Dr. Timnit Gebru's contributions range from circuit design at Apple to computer vision research at Stanford to her global leadership in AI Ethics
Few researchers make breakthrough contributions to even a single field.
Fewer still can claim to have made breakthrough contributions to multiple fields. Dr. Timnit Gebru is one of those few. She has worked on computer vision problems in fine-grained object recognition; used large-scale image sets to gain sociological insight; conducted audits of biased facial recognition systems which have influenced real-world regulation; designed standards and processes to mitigate ethical issues with datasets and models; developed a framework of algorithmic audits for AI accountability; and more. Many of her papers have been cited hundreds of times.
Her impact goes far beyond her own research. She is one of the founders of the ACM Conference on Fairness, Accountability, and Transparency (FAccT), one of the most prestigious and well-known conferences related to machine learning ethics. As co-founder of Black In AI, she helped increase the number of Black attendees at NeurIPS from just 6 in 2016 to 500 in 2017, a nearly 100-fold increase in just one year. After more than half of Black in AI speakers could not get visas to Canada for NeurIPS 2018, she successfully advocated and organized to have ICLR 2020 held in Ethiopia, which would have been one of the first major AI conferences to be held on the African continent (it had to switch to remote due to covid).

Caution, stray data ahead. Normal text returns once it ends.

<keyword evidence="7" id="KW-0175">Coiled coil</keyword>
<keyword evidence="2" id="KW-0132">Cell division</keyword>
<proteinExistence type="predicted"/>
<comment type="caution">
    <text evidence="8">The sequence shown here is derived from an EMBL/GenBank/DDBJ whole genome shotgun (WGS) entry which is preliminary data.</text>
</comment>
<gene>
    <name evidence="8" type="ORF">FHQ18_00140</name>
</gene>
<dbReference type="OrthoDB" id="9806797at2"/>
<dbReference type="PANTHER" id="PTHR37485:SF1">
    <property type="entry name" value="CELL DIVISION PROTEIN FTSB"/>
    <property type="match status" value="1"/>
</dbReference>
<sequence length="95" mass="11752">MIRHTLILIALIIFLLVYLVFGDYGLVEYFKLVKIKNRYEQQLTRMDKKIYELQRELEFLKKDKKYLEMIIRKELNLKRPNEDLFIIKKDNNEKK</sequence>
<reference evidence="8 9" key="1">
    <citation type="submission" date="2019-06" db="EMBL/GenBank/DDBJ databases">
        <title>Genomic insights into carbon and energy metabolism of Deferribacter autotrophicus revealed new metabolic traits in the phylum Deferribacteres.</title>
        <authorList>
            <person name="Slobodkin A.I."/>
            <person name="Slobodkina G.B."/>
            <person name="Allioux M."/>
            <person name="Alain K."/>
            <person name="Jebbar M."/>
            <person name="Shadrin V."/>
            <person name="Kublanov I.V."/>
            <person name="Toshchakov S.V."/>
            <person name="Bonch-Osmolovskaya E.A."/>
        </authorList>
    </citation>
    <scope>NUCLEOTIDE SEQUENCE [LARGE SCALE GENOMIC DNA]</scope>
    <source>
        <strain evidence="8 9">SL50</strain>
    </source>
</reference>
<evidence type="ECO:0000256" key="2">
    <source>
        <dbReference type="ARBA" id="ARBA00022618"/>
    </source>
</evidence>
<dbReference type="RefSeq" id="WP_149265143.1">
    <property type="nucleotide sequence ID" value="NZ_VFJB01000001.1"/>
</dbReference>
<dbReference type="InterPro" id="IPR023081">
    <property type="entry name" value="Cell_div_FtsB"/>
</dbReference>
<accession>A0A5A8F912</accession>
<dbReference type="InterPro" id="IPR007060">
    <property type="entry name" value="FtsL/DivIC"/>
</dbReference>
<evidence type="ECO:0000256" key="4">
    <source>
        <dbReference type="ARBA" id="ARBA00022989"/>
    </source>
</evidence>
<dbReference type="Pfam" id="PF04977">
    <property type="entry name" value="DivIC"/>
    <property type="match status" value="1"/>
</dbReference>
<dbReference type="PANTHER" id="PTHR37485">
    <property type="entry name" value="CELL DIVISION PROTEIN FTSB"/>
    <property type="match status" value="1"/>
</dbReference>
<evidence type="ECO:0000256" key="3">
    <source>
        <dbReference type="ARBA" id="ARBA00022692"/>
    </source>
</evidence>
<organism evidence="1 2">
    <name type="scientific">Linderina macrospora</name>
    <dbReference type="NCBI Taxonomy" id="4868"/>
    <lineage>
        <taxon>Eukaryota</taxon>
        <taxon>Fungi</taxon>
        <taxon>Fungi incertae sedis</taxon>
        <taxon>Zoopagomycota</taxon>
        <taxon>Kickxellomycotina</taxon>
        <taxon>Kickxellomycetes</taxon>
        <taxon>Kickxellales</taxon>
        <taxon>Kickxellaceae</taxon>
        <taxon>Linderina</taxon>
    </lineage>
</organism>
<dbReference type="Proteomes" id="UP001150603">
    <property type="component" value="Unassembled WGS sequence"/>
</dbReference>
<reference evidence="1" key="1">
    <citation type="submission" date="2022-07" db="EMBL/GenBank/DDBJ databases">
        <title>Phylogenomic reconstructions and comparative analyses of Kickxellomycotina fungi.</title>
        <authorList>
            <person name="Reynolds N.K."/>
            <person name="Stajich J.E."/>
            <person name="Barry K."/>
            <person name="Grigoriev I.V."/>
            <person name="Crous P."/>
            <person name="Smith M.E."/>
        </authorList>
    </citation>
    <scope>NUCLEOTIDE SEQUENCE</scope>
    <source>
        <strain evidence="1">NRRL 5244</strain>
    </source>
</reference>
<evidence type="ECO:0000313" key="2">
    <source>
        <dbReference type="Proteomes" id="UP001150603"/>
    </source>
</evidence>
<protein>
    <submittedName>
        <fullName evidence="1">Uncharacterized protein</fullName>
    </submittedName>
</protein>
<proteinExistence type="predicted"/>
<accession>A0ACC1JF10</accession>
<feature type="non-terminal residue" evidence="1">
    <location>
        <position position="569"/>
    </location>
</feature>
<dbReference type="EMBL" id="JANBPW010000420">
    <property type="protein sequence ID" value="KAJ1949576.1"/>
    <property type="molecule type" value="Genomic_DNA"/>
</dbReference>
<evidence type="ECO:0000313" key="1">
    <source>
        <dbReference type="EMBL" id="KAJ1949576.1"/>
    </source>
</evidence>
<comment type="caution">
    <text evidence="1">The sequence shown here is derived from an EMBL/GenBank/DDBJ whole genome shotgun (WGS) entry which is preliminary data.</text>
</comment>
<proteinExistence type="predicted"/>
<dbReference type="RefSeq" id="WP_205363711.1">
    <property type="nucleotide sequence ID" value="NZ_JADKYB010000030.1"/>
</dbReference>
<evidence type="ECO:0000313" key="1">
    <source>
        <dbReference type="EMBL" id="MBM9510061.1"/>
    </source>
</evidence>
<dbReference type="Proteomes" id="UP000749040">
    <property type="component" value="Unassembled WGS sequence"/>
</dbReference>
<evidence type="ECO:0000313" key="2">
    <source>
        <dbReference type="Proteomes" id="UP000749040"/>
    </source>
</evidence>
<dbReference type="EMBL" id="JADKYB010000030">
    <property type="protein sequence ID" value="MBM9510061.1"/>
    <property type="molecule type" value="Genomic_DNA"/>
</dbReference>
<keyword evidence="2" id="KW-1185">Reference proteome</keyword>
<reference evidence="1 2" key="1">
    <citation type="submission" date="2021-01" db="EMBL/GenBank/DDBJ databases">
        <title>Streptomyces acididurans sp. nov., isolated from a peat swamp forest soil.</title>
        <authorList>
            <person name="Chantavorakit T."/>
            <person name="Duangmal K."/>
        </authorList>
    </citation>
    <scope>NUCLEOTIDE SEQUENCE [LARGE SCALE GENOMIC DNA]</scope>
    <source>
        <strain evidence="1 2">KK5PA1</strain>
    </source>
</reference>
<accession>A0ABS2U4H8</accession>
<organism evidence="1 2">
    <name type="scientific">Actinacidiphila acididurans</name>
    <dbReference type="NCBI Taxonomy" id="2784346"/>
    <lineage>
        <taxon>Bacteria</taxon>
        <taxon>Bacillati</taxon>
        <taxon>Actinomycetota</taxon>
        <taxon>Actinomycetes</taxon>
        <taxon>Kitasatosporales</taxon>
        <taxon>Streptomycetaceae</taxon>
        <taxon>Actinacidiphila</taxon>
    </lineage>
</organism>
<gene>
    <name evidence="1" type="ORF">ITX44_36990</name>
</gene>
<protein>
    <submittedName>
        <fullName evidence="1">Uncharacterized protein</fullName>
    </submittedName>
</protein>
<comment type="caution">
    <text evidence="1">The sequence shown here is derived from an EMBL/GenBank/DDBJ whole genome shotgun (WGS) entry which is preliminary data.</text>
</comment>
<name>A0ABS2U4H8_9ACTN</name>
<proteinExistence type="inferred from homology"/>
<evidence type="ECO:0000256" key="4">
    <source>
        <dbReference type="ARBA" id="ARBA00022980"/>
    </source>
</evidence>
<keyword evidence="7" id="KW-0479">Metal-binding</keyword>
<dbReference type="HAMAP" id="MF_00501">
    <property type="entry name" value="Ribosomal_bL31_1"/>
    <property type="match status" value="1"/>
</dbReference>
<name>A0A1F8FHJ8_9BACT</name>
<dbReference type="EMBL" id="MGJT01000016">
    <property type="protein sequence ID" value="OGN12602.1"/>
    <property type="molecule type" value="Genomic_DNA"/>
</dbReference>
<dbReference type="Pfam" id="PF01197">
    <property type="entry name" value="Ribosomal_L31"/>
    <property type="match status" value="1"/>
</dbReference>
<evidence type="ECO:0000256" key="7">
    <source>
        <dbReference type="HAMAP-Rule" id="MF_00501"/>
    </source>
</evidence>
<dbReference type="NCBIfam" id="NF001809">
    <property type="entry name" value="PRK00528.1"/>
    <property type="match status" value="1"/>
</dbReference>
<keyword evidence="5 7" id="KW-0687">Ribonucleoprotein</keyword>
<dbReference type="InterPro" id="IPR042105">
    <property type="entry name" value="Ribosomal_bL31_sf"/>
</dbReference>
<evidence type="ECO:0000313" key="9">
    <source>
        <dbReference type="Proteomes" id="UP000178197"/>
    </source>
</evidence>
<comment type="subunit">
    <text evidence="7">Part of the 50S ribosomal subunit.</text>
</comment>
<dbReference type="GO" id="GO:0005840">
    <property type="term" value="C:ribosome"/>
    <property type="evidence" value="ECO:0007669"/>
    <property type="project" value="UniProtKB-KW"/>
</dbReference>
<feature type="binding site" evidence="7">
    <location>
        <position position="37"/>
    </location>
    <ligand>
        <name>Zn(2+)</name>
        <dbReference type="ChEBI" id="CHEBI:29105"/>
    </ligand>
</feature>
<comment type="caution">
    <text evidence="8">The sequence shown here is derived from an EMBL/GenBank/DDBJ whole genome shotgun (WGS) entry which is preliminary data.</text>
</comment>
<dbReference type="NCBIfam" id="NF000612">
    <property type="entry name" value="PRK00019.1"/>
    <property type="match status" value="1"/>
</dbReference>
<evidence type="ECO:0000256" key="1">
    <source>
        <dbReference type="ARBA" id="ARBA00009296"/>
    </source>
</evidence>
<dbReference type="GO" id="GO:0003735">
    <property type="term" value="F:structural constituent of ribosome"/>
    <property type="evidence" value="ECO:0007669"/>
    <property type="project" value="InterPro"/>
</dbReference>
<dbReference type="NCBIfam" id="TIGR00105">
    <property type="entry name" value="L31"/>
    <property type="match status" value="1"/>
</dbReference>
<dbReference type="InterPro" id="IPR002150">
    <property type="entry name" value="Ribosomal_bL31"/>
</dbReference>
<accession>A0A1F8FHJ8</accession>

While Gebru was already well-known by academics working on computer vision, AI ethics, and fairness, a much broader audience has learned her name in the past week after Google fired her from her role as a manager of their AI ethics research team, a move covered by outlets including BBC, NBC, Guardian, and New York Times. As of the time of this post, 2,278 Googlers and 3,114 academic, industry, and civil society supporters have signed a letter protesting Google’s actions and supporting Gebru. While her termination has sparked crucial discussions regarding industry censorship of unfavorable research, racial discrimination in tech, corporate diversity efforts, and the failings of our current AI ethics framing, here I will focus primarily on Gebru’s research and contributions to machine learning.
Electrical Engineering at Apple and Computer Vision at Stanford
Prior to pursuing her Ph.D. at Stanford, Gebru worked as an engineer at Apple, designing circuits and signal processing algorithms for various products including the first iPad. She earned her PhD from Stanford under the guidance of the legendary Dr. Fei-Fei Li (the senior author on the ImageNet paper, amongst many others), where she studied fine-grained object recognition, use of fine-grained domain adaptation towards overcoming dataset shift, and gaining sociological insight from large-scale, publicly available image sets. This work culminated with Gebru leading a project analyzing 50 million images of street scenes gathered from Google Street View to classify 22 million cars and make predictions about income, voting patterns, race, and education at a neighborhood level. Her work was published in the prestigious Proceedings of the National Academy of Sciences, and was highlighted in the New York Times.